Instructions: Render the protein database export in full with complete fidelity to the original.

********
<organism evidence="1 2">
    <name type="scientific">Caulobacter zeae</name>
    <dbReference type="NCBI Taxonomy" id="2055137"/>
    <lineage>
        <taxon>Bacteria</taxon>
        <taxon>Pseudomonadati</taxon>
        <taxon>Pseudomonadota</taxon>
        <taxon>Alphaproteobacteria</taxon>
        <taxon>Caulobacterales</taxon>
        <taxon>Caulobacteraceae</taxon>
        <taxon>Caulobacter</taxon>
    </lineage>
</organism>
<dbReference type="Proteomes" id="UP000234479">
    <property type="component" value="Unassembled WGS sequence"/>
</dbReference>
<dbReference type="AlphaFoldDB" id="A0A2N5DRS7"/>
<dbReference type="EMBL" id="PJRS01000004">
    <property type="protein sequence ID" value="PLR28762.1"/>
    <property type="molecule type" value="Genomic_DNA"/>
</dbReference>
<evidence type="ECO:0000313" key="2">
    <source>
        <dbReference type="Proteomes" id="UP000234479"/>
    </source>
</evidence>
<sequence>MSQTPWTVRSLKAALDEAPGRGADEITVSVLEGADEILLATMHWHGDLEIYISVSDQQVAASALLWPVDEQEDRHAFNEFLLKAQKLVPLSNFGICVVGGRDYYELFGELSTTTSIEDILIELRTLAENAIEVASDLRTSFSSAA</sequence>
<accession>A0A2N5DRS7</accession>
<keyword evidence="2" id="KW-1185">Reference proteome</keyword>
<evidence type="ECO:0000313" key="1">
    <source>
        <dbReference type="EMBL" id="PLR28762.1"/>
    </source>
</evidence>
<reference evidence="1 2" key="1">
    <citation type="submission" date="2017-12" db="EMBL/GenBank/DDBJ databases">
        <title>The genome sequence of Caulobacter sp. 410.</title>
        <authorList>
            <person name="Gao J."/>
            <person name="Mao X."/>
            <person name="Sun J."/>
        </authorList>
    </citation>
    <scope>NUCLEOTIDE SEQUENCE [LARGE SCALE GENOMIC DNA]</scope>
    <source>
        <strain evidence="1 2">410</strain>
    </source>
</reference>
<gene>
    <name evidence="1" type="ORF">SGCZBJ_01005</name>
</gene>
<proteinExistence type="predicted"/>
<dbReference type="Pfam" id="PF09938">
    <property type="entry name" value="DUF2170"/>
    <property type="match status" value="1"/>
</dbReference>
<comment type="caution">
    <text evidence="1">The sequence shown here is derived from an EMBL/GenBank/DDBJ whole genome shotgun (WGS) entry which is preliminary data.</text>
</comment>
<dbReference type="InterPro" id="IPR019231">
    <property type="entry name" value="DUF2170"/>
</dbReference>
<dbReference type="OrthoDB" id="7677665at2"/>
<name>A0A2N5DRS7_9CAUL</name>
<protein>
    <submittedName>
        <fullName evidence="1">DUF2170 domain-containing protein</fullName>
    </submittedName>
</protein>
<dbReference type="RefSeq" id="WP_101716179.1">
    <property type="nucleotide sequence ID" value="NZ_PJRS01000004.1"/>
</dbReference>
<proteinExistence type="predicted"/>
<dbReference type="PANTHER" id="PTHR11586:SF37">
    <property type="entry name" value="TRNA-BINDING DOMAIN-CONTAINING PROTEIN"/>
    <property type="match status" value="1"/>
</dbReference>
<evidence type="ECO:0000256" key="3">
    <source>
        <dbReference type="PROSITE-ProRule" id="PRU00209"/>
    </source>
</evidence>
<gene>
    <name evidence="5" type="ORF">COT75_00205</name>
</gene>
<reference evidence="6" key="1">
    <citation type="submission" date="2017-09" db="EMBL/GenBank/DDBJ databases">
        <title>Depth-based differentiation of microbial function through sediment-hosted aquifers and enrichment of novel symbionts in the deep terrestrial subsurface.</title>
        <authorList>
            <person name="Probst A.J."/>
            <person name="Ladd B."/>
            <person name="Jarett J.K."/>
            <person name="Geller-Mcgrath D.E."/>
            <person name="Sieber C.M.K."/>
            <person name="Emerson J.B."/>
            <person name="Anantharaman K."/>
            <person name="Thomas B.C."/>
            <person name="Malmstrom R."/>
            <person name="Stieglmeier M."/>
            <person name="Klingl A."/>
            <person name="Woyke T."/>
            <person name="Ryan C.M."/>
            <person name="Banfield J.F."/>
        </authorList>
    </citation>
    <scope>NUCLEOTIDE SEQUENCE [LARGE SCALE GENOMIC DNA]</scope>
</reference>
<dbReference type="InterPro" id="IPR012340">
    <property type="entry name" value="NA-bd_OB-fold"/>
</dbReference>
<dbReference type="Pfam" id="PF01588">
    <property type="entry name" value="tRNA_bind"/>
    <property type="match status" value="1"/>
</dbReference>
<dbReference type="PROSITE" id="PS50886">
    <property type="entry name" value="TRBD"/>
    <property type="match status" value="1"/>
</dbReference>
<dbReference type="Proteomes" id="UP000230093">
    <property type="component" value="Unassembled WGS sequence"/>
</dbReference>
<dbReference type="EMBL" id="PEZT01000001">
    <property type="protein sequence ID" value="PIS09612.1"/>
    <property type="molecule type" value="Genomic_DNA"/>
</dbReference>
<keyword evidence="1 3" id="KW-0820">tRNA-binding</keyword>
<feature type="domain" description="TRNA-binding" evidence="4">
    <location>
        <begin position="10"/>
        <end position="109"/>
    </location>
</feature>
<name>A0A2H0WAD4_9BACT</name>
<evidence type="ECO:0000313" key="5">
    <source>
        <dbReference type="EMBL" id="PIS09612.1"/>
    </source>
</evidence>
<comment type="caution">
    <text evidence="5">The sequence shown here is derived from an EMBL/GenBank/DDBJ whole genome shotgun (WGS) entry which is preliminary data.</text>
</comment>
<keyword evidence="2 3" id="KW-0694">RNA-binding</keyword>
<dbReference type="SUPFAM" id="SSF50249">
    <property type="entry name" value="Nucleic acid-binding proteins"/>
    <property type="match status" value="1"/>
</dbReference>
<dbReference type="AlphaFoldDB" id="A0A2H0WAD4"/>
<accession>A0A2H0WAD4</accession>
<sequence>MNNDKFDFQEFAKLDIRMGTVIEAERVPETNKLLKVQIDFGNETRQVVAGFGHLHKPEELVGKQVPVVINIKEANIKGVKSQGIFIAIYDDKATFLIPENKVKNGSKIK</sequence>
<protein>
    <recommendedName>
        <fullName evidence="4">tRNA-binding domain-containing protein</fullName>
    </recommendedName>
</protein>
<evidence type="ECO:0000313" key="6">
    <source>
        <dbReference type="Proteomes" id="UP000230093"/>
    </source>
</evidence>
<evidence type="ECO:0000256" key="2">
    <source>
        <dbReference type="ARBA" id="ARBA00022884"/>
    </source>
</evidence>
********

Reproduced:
<organism evidence="1 2">
    <name type="scientific">Caulobacter zeae</name>
    <dbReference type="NCBI Taxonomy" id="2055137"/>
    <lineage>
        <taxon>Bacteria</taxon>
        <taxon>Pseudomonadati</taxon>
        <taxon>Pseudomonadota</taxon>
        <taxon>Alphaproteobacteria</taxon>
        <taxon>Caulobacterales</taxon>
        <taxon>Caulobacteraceae</taxon>
        <taxon>Caulobacter</taxon>
    </lineage>
</organism>
<dbReference type="Proteomes" id="UP000234479">
    <property type="component" value="Unassembled WGS sequence"/>
</dbReference>
<dbReference type="AlphaFoldDB" id="A0A2N5DRS7"/>
<dbReference type="EMBL" id="PJRS01000004">
    <property type="protein sequence ID" value="PLR28762.1"/>
    <property type="molecule type" value="Genomic_DNA"/>
</dbReference>
<evidence type="ECO:0000313" key="2">
    <source>
        <dbReference type="Proteomes" id="UP000234479"/>
    </source>
</evidence>
<sequence>MSQTPWTVRSLKAALDEAPGRGADEITVSVLEGADEILLATMHWHGDLEIYISVSDQQVAASALLWPVDEQEDRHAFNEFLLKAQKLVPLSNFGICVVGGRDYYELFGELSTTTSIEDILIELRTLAENAIEVASDLRTSFSSAA</sequence>
<accession>A0A2N5DRS7</accession>
<keyword evidence="2" id="KW-1185">Reference proteome</keyword>
<evidence type="ECO:0000313" key="1">
    <source>
        <dbReference type="EMBL" id="PLR28762.1"/>
    </source>
</evidence>
<reference evidence="1 2" key="1">
    <citation type="submission" date="2017-12" db="EMBL/GenBank/DDBJ databases">
        <title>The genome sequence of Caulobacter sp. 410.</title>
        <authorList>
            <person name="Gao J."/>
            <person name="Mao X."/>
            <person name="Sun J."/>
        </authorList>
    </citation>
    <scope>NUCLEOTIDE SEQUENCE [LARGE SCALE GENOMIC DNA]</scope>
    <source>
        <strain evidence="1 2">410</strain>
    </source>
</reference>
<gene>
    <name evidence="1" type="ORF">SGCZBJ_01005</name>
</gene>
<proteinExistence type="predicted"/>
<dbReference type="Pfam" id="PF09938">
    <property type="entry name" value="DUF2170"/>
    <property type="match status" value="1"/>
</dbReference>
<comment type="caution">
    <text evidence="1">The sequence shown here is derived from an EMBL/GenBank/DDBJ whole genome shotgun (WGS) entry which is preliminary data.</text>
</comment>
<dbReference type="InterPro" id="IPR019231">
    <property type="entry name" value="DUF2170"/>
</dbReference>
<dbReference type="OrthoDB" id="7677665at2"/>
<name>A0A2N5DRS7_9CAUL</name>
<protein>
    <submittedName>
        <fullName evidence="1">DUF2170 domain-containing protein</fullName>
    </submittedName>
</protein>
<dbReference type="RefSeq" id="WP_101716179.1">
    <property type="nucleotide sequence ID" value="NZ_PJRS01000004.1"/>
</dbReference>
<proteinExistence type="predicted"/>
<dbReference type="PANTHER" id="PTHR11586:SF37">
    <property type="entry name" value="TRNA-BINDING DOMAIN-CONTAINING PROTEIN"/>
    <property type="match status" value="1"/>
</dbReference>
<evidence type="ECO:0000256" key="3">
    <source>
        <dbReference type="PROSITE-ProRule" id="PRU00209"/>
    </source>
</evidence>
<gene>
    <name evidence="5" type="ORF">COT75_00205</name>
</gene>
<reference evidence="6" key="1">
    <citation type="submission" date="2017-09" db="EMBL/GenBank/DDBJ databases">
        <title>Depth-based differentiation of microbial function through sediment-hosted aquifers and enrichment of novel symbionts in the deep terrestrial subsurface.</title>
        <authorList>
            <person name="Probst A.J."/>
            <person name="Ladd B."/>
            <person name="Jarett J.K."/>
            <person name="Geller-Mcgrath D.E."/>
            <person name="Sieber C.M.K."/>
            <person name="Emerson J.B."/>
            <person name="Anantharaman K."/>
            <person name="Thomas B.C."/>
            <person name="Malmstrom R."/>
            <person name="Stieglmeier M."/>
            <person name="Klingl A."/>
            <person name="Woyke T."/>
            <person name="Ryan C.M."/>
            <person name="Banfield J.F."/>
        </authorList>
    </citation>
    <scope>NUCLEOTIDE SEQUENCE [LARGE SCALE GENOMIC DNA]</scope>
</reference>
<dbReference type="InterPro" id="IPR012340">
    <property type="entry name" value="NA-bd_OB-fold"/>
</dbReference>
<dbReference type="Pfam" id="PF01588">
    <property type="entry name" value="tRNA_bind"/>
    <property type="match status" value="1"/>
</dbReference>
<dbReference type="PROSITE" id="PS50886">
    <property type="entry name" value="TRBD"/>
    <property type="match status" value="1"/>
</dbReference>
<dbReference type="Proteomes" id="UP000230093">
    <property type="component" value="Unassembled WGS sequence"/>
</dbReference>
<dbReference type="EMBL" id="PEZT01000001">
    <property type="protein sequence ID" value="PIS09612.1"/>
    <property type="molecule type" value="Genomic_DNA"/>
</dbReference>
<keyword evidence="1 3" id="KW-0820">tRNA-binding</keyword>
<feature type="domain" description="TRNA-binding" evidence="4">
    <location>
        <begin position="10"/>
        <end position="109"/>
    </location>
</feature>
<name>A0A2H0WAD4_9BACT</name>
<evidence type="ECO:0000313" key="5">
    <source>
        <dbReference type="EMBL" id="PIS09612.1"/>
    </source>
</evidence>
<comment type="caution">
    <text evidence="5">The sequence shown here is derived from an EMBL/GenBank/DDBJ whole genome shotgun (WGS) entry which is preliminary data.</text>
</comment>
<keyword evidence="2 3" id="KW-0694">RNA-binding</keyword>
<dbReference type="SUPFAM" id="SSF50249">
    <property type="entry name" value="Nucleic acid-binding proteins"/>
    <property type="match status" value="1"/>
</dbReference>
<dbReference type="AlphaFoldDB" id="A0A2H0WAD4"/>
<accession>A0A2H0WAD4</accession>
<sequence>MNNDKFDFQEFAKLDIRMGTVIEAERVPETNKLLKVQIDFGNETRQVVAGFGHLHKPEELVGKQVPVVINIKEANIKGVKSQGIFIAIYDDKATFLIPENKVKNGSKIK</sequence>
<protein>
    <recommendedName>
        <fullName evidence="4">tRNA-binding domain-containing protein</fullName>
    </recommendedName>
</protein>
<evidence type="ECO:0000313" key="6">
    <source>
        <dbReference type="Proteomes" id="UP000230093"/>
    </source>
</evidence>
<evidence type="ECO:0000256" key="2">
    <source>
        <dbReference type="ARBA" id="ARBA00022884"/>
    </source>
</evidence>